|Blurring Waterfalls with Long Exposure - Photo: Samson P Samuel|
Flowing water when photographed with long exposure times create a soothingly smooth effect. Blurring water is a relatively easy trick if you have your settings right.
Things to Remember
|Blurring Beaches with Long Exposure|
- Water looks best when shot at shutter speeds ranging from 1” to 10” seconds.
- To keep your camera steady you will need a solid tripod.
- A remote trigger / cable release could be a nice thing to have, but not mandatory as you can easily use your camera’s self-timer instead.
- If your camera has a mirror lock up mode then use it to eliminate any vibrations caused by the camera mirror. Shooting in live view is a quick fix for this.
- A polarizing filter could be of great help to eliminate / reduce reflections and to get more saturated colours. It could also function as a two stop ND filter in case you have trouble increasing shutter speed.
- If you compose with a little bit of sky in the frame then you will most definitely need a Graduated Neutral Density Filter to prevent the sky from clipping.
Work Flow – Step by Step Guide
|Blurring Waterfalls and Beaches With Long Exposure|
- Look/walk around the scene with your camera in hand and check it from every angle to select the best. The live view in your camera is very helpful to check compositions.
- Once you have decided the composition and the camera position, carefully set up your camera on a tripod, attach cable release if you plan on using it.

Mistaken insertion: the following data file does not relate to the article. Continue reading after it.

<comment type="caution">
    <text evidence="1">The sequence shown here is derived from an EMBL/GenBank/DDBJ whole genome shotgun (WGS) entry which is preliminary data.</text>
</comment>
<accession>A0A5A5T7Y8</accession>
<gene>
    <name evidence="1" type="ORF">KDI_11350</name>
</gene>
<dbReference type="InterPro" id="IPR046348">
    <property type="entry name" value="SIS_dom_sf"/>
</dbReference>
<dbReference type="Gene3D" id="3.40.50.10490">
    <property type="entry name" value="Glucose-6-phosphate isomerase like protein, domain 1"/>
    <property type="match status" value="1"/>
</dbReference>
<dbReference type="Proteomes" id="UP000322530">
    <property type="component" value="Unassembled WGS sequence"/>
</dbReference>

- Attach the polarizer to your lens and adjust it till you get a pleasing combination of little or no reflection and rich colours.
- Make sure you have your ISO set to the lowest value. ISO 100 in case of most cameras.
- Now its time for you to take the picture, use any of your preferred modes, set it so that you have one full second as your shutter speed, and depending upon the effect make corrections by either increasing or decreasing the shutter speed. If you increase the shutter speed the water will get more blurred and vice versa.
- Carefully review your pictures in the LCD panel on the back of your camera.
- Take pictures with varying speeds, often times the picture you liked best while reviewing on your little camera screen might not be the one you like best when viewing later on a larger computer screen.